During the Army years we continued to attend CCC and became laborers who were strongly committed to its vision. In September 1973 Tim was born. Although I had not wanted children when we were first married, after Tim came into the world I wanted six! He was so vivacious and so much fun! Although Margaret had worked some outside the home for her father’s business during our first couple of years of marriage, once the children started to come she would never again do so. We believe that if a couple accomplishes great things in their professional lives and even in the kingdom of God, and yet their children do not walk with Christ, they have failed. She and I believe that the highest calling for a Christian woman is to raise godly children in the home. Margaret has fulfilled the biblical model of the virtuous woman (Proverbs 31) beautifully from the beginning.

Jon came along in July 1975, the same day I made Captain. Jon was a contented, happy child. I was happy to be a father, and I took that responsibility seriously. Even before Tim was born, we had come under the influence of the booklet Children, Fun or Frenzy (now called Under Loving Command), by Al and Pat Fabrizio, for help in raising our children to be. This little booklet summarizes the Bible’s teaching on the training of children. Our convictions grew that the Bible must be the authority in every area of our lives. Margaret is amazing in her ability to train children, and I praise God for her steadfastness in this area of life. David was born in May 1978. God performed a real miracle in healing David, as a baby, of a sickness that exhibited the symptoms of cystic fibrosis. He was a very bright child, teaching himself to read when he was only three. Even with three children age five and under, there was genuine peace in our home.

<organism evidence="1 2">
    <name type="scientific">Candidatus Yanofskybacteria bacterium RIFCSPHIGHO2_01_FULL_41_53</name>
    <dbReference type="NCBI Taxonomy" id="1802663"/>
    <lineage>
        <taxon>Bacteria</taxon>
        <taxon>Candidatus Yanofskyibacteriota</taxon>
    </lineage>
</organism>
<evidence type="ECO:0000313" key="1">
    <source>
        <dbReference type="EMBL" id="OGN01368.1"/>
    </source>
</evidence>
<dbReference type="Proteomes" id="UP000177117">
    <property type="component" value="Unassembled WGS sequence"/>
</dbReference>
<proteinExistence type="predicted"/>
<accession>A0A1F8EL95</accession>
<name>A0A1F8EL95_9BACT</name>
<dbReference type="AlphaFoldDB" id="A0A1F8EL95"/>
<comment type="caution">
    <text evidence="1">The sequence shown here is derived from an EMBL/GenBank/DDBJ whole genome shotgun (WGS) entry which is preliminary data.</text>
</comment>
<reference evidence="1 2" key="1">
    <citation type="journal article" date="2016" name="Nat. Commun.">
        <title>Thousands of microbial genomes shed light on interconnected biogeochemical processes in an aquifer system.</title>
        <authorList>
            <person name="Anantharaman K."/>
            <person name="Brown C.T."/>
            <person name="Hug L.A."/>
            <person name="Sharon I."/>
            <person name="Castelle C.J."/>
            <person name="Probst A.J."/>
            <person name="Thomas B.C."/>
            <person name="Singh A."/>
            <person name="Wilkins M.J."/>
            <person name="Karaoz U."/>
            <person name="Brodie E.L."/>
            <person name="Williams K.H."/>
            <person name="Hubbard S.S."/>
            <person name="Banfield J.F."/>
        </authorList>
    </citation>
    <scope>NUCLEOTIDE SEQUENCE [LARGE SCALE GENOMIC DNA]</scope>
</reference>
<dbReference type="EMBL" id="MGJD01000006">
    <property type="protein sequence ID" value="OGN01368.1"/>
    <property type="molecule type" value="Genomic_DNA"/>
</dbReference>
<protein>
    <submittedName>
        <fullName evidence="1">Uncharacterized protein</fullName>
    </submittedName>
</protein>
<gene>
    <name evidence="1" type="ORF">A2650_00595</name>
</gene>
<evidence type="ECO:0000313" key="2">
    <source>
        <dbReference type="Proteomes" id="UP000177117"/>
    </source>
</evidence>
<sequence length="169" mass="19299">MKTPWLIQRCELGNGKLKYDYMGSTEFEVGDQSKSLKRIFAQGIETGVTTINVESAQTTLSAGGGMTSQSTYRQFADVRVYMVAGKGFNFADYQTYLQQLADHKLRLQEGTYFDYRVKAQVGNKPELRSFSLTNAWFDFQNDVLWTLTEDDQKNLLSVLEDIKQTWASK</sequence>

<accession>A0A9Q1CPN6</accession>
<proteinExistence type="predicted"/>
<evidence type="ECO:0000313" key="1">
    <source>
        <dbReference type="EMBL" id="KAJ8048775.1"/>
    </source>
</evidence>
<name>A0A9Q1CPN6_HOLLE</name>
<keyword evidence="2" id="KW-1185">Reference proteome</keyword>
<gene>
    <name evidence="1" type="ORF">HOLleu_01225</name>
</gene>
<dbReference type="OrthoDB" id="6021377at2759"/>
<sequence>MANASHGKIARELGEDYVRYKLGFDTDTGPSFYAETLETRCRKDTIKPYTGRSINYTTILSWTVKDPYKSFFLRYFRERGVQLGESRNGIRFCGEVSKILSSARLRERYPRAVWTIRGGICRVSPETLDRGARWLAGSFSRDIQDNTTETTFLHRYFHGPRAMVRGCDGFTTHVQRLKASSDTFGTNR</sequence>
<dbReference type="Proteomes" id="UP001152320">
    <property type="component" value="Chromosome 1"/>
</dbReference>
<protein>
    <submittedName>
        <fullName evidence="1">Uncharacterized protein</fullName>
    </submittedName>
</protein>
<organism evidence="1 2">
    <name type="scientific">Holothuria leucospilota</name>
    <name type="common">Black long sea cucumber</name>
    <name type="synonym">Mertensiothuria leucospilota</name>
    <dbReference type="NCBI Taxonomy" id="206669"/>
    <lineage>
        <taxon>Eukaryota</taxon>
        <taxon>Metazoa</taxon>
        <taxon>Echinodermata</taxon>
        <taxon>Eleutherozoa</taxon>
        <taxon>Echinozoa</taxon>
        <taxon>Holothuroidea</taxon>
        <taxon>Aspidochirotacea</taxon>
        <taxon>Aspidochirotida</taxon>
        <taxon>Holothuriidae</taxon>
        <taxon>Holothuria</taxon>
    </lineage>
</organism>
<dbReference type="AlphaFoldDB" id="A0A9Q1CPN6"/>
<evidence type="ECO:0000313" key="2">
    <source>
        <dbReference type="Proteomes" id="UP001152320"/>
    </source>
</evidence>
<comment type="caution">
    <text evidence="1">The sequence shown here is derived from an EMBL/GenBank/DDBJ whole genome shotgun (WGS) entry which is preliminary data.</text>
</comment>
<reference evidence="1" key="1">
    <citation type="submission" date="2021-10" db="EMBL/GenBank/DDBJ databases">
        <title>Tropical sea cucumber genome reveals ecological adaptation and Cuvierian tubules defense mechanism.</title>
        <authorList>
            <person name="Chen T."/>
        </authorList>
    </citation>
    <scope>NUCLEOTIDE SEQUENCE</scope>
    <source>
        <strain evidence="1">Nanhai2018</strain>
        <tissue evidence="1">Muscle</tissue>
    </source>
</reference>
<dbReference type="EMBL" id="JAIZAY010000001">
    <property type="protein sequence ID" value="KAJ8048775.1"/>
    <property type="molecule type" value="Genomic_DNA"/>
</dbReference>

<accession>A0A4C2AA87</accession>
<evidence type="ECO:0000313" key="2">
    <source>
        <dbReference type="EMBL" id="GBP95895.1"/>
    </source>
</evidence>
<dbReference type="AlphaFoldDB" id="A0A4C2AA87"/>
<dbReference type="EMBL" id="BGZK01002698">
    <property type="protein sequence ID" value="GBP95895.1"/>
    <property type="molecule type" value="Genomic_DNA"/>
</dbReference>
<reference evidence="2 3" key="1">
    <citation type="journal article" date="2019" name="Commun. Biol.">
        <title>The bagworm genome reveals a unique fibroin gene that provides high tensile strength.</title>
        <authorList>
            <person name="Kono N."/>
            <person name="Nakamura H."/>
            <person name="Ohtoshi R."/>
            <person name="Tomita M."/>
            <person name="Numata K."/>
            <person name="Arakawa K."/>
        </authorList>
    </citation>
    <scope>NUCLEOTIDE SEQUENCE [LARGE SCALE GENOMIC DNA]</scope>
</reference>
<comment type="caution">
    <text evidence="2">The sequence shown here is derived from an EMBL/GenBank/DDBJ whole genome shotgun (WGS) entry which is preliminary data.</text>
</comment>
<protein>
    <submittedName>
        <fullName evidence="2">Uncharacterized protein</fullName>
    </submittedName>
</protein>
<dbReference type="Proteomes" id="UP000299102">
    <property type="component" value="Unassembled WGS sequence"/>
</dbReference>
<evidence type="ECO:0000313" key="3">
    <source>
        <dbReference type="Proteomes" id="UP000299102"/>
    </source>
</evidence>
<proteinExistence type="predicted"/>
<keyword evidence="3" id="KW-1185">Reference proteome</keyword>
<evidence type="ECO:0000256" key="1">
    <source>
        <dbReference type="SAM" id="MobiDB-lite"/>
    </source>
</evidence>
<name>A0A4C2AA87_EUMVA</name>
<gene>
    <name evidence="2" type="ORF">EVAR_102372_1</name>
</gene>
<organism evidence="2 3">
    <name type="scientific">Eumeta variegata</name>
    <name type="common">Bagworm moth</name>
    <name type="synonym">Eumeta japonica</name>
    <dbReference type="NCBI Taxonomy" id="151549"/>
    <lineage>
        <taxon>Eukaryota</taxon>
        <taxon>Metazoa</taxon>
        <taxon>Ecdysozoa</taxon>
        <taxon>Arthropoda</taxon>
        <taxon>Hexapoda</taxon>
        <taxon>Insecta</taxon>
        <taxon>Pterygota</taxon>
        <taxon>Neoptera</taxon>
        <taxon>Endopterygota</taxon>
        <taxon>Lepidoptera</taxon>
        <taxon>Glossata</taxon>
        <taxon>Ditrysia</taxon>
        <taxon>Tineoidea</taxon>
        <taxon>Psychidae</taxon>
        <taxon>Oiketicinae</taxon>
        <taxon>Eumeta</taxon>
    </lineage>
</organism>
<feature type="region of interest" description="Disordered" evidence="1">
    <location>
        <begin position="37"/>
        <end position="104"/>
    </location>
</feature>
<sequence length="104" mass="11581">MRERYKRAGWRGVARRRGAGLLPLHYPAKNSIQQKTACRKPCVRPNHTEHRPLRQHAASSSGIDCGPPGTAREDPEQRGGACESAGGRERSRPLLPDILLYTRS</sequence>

Unfortunately, in spite of the best efforts of the teaching ministry of CCC and our attending Bill Gothard’s Institute in Basic Youth Conflicts, I was not a good husband. Surely, God was working in my life and I was changing. Everyone, including Margaret, acknowledged that. It was just not fast enough, and in some areas where change was badly needed there seemed to be no change. Margaret had begun to lose heart. I was confronted about my problems several times, but I just didn’t get it. The first time was when I was spending my evenings eagerly studying the theology of the pseudo-Christian cults, hoping to teach in the church’s college, Northern California Bible College (NCBC). While a graduate student at Stanford, I had also taken several courses there and really wanted to help out in some areas where they had needs. Ernest sat across his desk from me as I laid out my vision for a new course. Eventually he interrupted me and forbade me to teach at that time, telling me instead that I needed to spend more time with my wife. That direct counsel stung so badly that I began to weep profusely as I walked home (a block away). Although I dedicated myself to change at that time I would need that sort of stinging several more times before I would eventually “get it” – that I was to love her as Christ loved the church and gave Himself for her.